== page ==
The New York Times has done it again. In their continuing effort to rethink the way “news” is presented in the digital era, they’ve hatched a killer mashup of Google Maps and Netflix data that doubles as a way to serve up their own reviews of top rentals.
Titled “A Peek into Netflix Queues”, the feature invites you to pick a major US city and mouse around a map to see top ten lists of 2009 Netflix rentals by zip code.
Using a slide bar at the top, you can select a movie title to see a color-coded display of its popularity. The darker the region, the higher the Netflix rental rank.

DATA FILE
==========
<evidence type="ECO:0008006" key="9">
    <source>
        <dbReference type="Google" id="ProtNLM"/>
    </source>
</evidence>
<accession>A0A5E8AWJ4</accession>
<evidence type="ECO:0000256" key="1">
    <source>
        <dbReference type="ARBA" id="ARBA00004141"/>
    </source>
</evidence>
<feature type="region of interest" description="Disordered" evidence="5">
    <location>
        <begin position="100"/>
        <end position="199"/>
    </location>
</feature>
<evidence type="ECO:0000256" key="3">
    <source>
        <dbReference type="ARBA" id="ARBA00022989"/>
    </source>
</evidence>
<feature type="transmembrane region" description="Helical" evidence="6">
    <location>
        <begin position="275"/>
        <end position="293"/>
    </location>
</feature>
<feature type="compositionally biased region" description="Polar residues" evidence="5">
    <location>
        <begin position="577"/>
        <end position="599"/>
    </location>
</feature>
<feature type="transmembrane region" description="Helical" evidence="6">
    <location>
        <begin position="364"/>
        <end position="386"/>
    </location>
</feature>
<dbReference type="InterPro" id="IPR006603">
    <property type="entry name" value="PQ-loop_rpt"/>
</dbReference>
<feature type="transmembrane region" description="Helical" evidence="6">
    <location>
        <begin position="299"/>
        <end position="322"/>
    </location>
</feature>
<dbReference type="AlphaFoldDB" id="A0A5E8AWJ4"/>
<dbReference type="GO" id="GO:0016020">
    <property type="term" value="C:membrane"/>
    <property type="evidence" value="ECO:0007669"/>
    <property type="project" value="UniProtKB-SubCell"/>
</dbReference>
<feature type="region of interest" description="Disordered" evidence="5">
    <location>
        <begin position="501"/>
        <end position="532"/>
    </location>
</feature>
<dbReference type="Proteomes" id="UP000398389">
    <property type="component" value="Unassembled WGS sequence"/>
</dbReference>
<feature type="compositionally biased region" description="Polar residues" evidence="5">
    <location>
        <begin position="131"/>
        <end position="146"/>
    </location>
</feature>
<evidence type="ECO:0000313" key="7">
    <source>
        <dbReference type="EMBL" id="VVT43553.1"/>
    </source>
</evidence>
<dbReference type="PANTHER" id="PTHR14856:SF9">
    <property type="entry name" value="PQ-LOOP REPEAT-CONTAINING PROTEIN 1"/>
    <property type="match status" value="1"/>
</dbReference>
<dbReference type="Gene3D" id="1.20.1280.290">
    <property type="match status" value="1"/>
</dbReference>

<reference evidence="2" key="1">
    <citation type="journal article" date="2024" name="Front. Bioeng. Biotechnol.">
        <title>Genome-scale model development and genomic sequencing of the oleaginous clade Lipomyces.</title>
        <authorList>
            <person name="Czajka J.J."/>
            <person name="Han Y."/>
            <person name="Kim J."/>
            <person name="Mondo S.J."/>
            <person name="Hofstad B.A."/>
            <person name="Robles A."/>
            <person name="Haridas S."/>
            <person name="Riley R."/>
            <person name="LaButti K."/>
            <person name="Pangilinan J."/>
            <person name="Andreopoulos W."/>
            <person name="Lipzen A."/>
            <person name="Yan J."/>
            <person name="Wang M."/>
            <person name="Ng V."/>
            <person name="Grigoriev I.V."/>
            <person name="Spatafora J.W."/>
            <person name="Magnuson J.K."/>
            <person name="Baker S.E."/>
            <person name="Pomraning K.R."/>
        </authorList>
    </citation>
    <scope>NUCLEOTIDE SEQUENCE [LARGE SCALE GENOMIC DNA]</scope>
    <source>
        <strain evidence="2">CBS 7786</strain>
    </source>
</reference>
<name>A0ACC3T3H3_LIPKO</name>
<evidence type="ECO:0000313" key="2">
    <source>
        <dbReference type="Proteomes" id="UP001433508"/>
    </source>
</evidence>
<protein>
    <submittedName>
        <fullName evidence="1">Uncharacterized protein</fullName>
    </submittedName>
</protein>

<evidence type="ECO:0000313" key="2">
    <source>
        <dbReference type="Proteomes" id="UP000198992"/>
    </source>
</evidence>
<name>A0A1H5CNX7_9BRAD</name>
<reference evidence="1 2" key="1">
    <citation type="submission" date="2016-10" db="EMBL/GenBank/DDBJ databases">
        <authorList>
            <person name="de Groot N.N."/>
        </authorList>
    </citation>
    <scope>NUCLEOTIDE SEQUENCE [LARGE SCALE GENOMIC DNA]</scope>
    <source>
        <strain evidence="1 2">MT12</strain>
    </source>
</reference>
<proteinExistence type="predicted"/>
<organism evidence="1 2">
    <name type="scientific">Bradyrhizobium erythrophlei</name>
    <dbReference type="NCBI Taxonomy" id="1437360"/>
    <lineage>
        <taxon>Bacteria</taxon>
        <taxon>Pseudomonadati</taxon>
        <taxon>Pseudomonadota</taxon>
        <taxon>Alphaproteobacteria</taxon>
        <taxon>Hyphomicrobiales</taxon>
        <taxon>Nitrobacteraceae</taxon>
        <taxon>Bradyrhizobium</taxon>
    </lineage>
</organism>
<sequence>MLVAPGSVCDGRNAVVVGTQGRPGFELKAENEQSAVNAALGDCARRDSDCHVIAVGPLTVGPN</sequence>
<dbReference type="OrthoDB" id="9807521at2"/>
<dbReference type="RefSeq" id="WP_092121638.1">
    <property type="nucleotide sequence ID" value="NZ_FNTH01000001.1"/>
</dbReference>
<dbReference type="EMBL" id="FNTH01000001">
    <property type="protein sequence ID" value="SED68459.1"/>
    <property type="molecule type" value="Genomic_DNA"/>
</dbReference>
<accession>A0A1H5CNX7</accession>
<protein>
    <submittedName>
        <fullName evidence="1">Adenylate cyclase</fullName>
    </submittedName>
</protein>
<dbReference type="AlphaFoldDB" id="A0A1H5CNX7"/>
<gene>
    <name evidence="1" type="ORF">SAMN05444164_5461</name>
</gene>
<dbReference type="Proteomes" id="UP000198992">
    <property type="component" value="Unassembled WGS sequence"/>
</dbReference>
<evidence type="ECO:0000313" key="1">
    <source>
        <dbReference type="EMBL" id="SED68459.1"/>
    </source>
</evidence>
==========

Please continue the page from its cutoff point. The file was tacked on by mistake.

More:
Not surprisingly, Milk was more popular in Minneapolis’ Uptown area (ranked #2 in 55408) than it was up in the northern suburbs (#26 in 55443). As pointed out by Nathan at FlowingData.com, there was an interesting split in the DC area over rentals of Frost/Nixon (below).
I’d much rather explore these maps and make my own interesting discoveries than read somebody’s article about geo-trends in Netflix activity. This is the kind of news that can’t land on your doorstep, and I credit the New York Times for embracing data visualization as an emerging and very relevant form of journalism.